No Limits

Unconscious Bias Awaits Attorney Mothers After Maternity Leave

Indira K. Sharma
An adequate space for a mother to pump may seem like a small accommodation, but it can make a huge difference in their productivity.

An adequate space for a mother to pump may seem like a small accommodation, but it can make a huge difference in their productivity.

I am thirteen years into my legal career—all of which was spent at the same large firm—and I am now a partner in the litigation department there. I worked part-time for about eight of those years as I navigated the challenges of having three children (now ages 9, 7 and 5), going out on maternity leave and returning to work each time.

I chair our firm’s Diversity & Inclusion Committee and was on the steering committee that formed the firm’s Women’s Development Initiative. I care deeply about the advancement and retention of women attorneys at the firm and I know first-hand that the way a firm treats its women attorneys around issues concerning maternity leave and family as well as the firm’s culture on flexibility and the advancement of women attorneys is critical to retaining talented women lawyers.

My journey definitely was not easy and I think any working mom attorney will tell you that it is not easy. Our firm has three months of paid parental leave for any parent regardless of gender and has been flexible with those who want additional time after the period with pay ends. Many new parents at my firm have taken up to six months of leave from work. For my first child, due to a health issue, I ended up taking three months of time before my daughter Karishma was born and then four months of leave after.

The three months before having Karishma gave me time to not only prioritize my health but to also get my home ready for a new baby. I recall being very ready for Karishma to arrive and feeling incredibly accomplished as this was probably the first and only time in my life when I had crossed everything off my to-do list. As a brand new parent, I found the flexibility around extended leave to be very helpful in preparing me mentally and physically for transitioning back to work.

Our firm has a part-time flexible arrangement policy. At the end of my first maternity leave, I decided to take advantage of the policy and return to work on a part-time reduced hours schedule with my salary being reduced proportionally. I remained on a part-time schedule for about eight years, while having two more children—my sons Kishore and Rakesh.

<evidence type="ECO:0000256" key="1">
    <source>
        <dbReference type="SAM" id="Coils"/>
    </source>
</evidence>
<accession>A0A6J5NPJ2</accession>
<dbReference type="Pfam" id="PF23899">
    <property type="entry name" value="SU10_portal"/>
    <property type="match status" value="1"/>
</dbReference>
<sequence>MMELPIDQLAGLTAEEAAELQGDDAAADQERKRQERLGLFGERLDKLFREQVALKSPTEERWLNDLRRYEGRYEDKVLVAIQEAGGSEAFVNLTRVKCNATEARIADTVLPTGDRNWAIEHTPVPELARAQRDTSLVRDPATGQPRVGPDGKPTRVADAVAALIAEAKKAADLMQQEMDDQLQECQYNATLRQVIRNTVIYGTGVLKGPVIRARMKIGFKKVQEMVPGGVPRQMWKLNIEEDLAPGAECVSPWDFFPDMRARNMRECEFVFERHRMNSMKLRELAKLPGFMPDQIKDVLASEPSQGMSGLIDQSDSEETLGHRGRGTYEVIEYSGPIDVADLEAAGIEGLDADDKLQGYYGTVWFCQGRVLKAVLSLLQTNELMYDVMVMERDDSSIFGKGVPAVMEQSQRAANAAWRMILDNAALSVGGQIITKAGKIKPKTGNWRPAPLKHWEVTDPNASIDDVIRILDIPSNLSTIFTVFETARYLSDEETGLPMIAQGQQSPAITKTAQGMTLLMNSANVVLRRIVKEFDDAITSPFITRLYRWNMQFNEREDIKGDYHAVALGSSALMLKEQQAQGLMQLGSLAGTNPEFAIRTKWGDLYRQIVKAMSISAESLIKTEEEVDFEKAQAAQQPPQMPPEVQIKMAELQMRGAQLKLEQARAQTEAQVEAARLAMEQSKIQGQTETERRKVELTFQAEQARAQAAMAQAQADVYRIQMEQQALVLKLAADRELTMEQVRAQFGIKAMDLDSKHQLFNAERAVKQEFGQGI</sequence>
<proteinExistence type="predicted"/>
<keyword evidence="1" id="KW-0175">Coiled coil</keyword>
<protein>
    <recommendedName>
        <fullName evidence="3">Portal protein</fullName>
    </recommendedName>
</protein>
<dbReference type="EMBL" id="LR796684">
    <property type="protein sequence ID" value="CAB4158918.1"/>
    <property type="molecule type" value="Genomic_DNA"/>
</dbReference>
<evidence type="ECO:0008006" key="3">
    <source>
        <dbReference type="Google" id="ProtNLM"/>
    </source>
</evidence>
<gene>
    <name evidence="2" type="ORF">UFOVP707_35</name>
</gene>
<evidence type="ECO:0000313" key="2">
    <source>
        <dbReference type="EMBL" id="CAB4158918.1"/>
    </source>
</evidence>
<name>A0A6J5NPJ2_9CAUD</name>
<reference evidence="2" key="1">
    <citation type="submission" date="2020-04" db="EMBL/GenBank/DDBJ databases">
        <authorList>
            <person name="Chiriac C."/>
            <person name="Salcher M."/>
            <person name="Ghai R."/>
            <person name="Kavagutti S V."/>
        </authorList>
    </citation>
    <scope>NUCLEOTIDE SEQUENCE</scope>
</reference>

Initially, I attempted to carve out two full days during the week when I was at home so I could focus fully on my children and home. Quite frankly, that does not work especially for a litigator because filing deadlines and court appearances happen every day of the week.

In addition, it was important for attorneys and clients to feel like they could reach me every day. Initially, I was very frustrated that I could not protect my time but then I learned that I needed to be flexible and that flexibility has it benefits both ways! I decided to work every day of the week and just work less hours. I generally would not stay late unless there was a deadline or I was preparing for a deposition, hearing or trial but I would always respond to calls and emails if I could do so quickly. Basically, I worked as hard as I needed to work and as many hours as I needed to work to finish what must be done.

On the flip side, when work was slower or when there was nothing that required my physical presence in the office, I did not hesitate to work from home or take days off to chaperone a field trip with my kids or volunteer at their schools. My husband Hemant is a physician with demanding obligations as chief of his allergy and immunology division at the hospital, which makes it hard for him to be available but one of us had to be. I wanted that person to be me and was committed to finding a way while still maintaining my career.

The wonderful thing about being an attorney at a law firm is that you eventually grow into becoming your own boss and with that comes a great deal of responsibility but a great deal of flexibility. I learned that as long as you do excellent work, are responsive to colleagues, opposing counsel and clients, and stay busy which equates to financial productivity for the firm, then you can maintain flexibility in your work schedule.